One potentially significant difference between the DTSA and the EU Directive concerns who has standing to pursue a misappropriation action. Although a few state trade secrets statutes require ownership for standing to sue, (26) the UTSA itself does not explicitly address this issue" and some courts have concluded that ownership is not an element of an UTSA claim." However, the DTSA deviates from the UTSA by specifically providing that an "owner of a trade secret" may bring a civil misappropriation action, similar to how only a "patentee" may bring a patent infringement action under 35 U.S.C. [section] 281. (29) Defendants therefore could argue that the DTSA does not confer standing on plaintiffs that own or have a license to less than substantially all rights to a trade secret. (30) In contrast, under the Directive, remedies and relief may be requested by a "trade secret holder," which is "any natural or legal person lawfully controlling a trade secret." (31) Plaintiffs may argue that this definition confers standing to more than just the owner or exclusive licensee of the trade secret, such as a non-exclusive licensee who controls the trade secret, which potentially broadens the application of the Directive as compared to the DTSA. (32)

    2. Remedies

      The DTSA (33) and Directive (34) both allow for monetary and equitable relief, including reasonable royalties, lost profits, and pre- and post-judgment injunctive relief.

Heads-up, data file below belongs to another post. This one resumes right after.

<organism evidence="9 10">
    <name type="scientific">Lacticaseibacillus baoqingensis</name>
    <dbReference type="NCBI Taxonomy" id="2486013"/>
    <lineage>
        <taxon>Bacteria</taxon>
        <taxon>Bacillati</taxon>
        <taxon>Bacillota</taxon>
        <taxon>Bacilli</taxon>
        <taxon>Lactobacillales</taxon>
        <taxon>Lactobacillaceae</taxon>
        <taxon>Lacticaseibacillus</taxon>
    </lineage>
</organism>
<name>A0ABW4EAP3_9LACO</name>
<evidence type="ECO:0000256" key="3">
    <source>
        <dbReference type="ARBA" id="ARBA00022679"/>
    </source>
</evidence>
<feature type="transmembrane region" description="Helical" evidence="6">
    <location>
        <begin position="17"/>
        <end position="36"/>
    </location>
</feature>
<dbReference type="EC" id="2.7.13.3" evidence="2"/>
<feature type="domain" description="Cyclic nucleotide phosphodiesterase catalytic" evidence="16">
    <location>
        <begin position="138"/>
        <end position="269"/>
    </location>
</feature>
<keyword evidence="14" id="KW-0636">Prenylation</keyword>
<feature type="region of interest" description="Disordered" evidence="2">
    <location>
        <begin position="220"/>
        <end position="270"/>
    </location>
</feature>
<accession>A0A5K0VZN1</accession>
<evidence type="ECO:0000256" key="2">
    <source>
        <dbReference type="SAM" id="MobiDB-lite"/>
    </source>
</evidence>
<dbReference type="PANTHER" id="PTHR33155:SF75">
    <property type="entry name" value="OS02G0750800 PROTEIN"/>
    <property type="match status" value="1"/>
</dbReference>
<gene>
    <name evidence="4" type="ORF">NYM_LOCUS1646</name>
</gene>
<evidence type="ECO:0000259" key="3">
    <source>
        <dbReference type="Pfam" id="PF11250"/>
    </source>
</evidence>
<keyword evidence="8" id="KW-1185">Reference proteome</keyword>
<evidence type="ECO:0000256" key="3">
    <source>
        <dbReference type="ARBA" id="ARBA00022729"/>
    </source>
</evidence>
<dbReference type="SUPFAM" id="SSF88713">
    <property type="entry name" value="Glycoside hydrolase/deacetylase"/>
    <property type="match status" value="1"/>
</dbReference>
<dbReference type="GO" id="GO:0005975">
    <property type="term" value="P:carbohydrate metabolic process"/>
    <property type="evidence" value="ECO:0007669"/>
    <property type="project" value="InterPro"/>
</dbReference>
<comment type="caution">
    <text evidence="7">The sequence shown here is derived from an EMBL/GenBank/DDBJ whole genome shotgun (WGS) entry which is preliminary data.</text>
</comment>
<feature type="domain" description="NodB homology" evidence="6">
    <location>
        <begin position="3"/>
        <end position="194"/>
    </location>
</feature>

Besides the above remedies, the DTSA allows for enhancement of damages and attorney's fees based on willful or malicious violations and for claims made or opposed in bad faith. (35) It further provides for ex parte seizure by a Federal law enforcement officer of property "necessary to prevent the propagation or dissemination of the trade secret that is the subject of the action." (36) The seized property is held by the court (37) pending a hearing on the merits of the seizure (38) at which the claimant bears the burden of proof. (39) The statute provides some protections for the accused party by requiring the requestor to post security that would be adequate to compensate the accused in the event of a wrongful seizure order. (40) The potential extraterritorial reach of this explicitly "extraordinary" DTSA remedy against both physical and electronic assets held abroad by individuals and corporations could prompt constitutional challenges, test international treaties, and inflame diplomatic and political sensitivity.

      Separately, the DTSA also made economic espionage and trade secrets theft under the EEA "racketeering activities" under the Racketeer Influenced and Corrupt Organizations ("RICO") Act. (41) Under the RICO Act as amended by the DTSA, one who conducts the affairs of a distinct enterprise through a pattern of trade secrets theft (42) may be subject to two potentially onerous remedies: treble damages and the aggrieved party's attorney's fees. (43) The DTSA has the potential to spawn a relatively new class of civil RICO actions premised directly on trade secret theft. (44)

      Unlike the DTSA, the Directive does not provide for explicit ex parte relief, and unlike the Economic...